The Basque Seroras
Local Religion, Gender, and Power in Northern Iberia, 1550–1800
Amanda L. Scott
The Basque Seroras explores the intersections between local community, women's work, and religious reform in early modern northern Spain. Amanda L. Scott illuminates the lives of these uncloistered religious women, who took no vows and were free to leave the religious life if they chose. Their vocation afforded them considerably more autonomy and, in some ways, liberty, than nuns or wives.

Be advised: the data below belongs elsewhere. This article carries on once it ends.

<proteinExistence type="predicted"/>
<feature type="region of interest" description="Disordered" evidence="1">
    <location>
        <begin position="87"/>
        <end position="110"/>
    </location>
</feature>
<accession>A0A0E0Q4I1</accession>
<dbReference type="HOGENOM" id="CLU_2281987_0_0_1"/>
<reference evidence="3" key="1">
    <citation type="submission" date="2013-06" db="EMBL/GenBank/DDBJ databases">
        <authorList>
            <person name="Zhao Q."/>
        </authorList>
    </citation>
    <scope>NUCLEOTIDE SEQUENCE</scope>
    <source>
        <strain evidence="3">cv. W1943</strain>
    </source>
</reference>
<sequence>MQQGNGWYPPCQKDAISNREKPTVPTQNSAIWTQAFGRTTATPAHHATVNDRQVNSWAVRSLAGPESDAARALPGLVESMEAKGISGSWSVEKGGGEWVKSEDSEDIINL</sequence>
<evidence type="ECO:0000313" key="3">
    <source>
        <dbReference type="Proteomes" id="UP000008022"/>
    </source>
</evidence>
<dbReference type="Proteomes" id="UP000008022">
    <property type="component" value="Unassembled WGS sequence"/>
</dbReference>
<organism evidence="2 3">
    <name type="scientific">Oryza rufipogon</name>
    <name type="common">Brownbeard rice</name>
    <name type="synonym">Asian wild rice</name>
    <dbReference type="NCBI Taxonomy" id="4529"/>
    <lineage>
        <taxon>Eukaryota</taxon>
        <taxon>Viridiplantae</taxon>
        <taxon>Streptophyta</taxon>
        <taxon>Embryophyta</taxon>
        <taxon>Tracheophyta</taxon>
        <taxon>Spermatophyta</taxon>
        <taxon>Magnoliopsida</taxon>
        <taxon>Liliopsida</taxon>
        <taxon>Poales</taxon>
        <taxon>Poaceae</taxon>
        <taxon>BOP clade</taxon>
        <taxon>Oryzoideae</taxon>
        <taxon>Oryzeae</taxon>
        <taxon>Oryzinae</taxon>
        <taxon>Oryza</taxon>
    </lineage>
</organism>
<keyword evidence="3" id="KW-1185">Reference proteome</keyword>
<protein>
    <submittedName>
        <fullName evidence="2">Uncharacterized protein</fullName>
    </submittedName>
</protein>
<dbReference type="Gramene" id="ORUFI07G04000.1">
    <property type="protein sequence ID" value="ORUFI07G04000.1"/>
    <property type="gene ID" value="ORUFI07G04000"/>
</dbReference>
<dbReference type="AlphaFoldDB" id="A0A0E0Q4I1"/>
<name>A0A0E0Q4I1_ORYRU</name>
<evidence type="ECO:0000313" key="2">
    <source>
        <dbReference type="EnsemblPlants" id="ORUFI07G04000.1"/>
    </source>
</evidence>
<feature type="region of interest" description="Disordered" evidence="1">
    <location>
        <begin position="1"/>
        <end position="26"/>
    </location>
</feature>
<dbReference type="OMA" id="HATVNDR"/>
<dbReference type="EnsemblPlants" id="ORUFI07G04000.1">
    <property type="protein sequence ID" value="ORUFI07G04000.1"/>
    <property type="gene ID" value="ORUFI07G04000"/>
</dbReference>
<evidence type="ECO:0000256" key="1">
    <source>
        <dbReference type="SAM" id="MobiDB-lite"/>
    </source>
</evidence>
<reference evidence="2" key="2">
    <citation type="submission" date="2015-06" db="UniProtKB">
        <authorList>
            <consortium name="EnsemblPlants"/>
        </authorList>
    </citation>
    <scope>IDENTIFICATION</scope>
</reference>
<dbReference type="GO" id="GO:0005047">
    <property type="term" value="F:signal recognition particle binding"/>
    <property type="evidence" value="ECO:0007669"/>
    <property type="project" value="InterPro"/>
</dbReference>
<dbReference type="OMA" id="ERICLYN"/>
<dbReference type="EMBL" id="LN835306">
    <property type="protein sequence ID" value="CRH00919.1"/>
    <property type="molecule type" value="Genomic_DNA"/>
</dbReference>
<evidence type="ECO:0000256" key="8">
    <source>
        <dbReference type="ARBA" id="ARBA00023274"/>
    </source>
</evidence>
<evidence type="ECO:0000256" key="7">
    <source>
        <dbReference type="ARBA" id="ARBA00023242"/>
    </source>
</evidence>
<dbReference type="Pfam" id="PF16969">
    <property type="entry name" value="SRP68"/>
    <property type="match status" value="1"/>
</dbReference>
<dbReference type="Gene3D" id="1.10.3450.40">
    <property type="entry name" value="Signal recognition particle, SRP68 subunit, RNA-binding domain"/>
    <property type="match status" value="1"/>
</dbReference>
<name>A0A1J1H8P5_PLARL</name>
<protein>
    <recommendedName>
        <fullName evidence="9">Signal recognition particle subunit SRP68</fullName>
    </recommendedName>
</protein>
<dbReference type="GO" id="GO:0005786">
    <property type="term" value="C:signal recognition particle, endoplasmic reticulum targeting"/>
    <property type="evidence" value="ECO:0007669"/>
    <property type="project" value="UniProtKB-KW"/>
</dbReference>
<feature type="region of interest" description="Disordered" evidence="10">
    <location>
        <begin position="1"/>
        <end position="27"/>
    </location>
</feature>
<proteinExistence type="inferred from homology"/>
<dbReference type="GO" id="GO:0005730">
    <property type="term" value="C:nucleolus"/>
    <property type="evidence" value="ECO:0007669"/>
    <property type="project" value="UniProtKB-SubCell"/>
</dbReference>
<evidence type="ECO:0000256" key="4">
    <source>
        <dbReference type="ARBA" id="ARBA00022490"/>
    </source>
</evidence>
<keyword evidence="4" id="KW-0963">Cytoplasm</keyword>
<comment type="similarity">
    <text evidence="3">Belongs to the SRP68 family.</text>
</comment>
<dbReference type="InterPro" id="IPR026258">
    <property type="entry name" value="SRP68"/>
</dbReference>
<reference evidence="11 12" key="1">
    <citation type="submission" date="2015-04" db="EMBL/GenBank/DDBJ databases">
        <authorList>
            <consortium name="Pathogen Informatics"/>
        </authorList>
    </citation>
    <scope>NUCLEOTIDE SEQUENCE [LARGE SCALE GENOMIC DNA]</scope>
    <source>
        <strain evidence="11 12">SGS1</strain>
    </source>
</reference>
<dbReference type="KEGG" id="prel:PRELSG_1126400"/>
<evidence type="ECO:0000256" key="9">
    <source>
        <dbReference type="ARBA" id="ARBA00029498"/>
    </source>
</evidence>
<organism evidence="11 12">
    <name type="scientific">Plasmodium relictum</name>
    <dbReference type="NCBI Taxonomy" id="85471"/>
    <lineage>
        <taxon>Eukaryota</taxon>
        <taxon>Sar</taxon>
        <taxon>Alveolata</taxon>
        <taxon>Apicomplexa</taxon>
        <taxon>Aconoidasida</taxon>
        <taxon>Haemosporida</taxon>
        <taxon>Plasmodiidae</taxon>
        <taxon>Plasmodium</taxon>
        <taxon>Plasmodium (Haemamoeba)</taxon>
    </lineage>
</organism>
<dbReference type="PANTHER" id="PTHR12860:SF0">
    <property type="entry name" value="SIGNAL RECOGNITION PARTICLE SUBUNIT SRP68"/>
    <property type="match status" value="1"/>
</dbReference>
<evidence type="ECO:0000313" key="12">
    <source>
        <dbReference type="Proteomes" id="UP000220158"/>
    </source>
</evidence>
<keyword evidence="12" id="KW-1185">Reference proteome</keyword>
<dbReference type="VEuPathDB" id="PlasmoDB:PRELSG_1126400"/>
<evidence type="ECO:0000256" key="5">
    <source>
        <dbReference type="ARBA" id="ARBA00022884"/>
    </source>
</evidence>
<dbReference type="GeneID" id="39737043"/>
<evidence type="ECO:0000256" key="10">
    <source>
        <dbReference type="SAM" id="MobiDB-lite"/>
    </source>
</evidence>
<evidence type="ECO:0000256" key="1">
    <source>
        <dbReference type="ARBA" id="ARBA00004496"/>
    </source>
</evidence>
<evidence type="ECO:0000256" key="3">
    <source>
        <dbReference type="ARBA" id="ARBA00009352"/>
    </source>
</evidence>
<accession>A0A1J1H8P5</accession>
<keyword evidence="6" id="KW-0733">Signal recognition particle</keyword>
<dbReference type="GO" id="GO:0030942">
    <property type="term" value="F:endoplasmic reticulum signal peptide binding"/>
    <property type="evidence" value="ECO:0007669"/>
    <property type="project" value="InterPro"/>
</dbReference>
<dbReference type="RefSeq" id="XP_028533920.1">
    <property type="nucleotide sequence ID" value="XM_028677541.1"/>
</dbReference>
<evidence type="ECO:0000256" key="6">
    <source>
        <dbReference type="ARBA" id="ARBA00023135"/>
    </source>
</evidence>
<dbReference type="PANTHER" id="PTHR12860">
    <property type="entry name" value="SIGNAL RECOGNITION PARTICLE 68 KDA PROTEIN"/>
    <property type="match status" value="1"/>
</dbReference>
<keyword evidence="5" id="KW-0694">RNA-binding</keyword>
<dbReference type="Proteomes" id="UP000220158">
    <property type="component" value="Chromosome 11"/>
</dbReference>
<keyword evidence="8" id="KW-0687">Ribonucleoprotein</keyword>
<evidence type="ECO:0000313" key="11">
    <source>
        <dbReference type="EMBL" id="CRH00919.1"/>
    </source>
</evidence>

Scott's archival work recovers the surprising ubiquity of seroras, with every Basque parish church employing at least one. Their central position in local religious life revises how we think about the social and religious limitations placed on early modern women. By situating the seroras within the social dynamics and devotional life of their communities, The Basque Seroras reconceives of female religious life and the opportunities it could provide. It also shows how these devout laywomen were instrumental in the process of negotiated reform during the Counter-Reformation.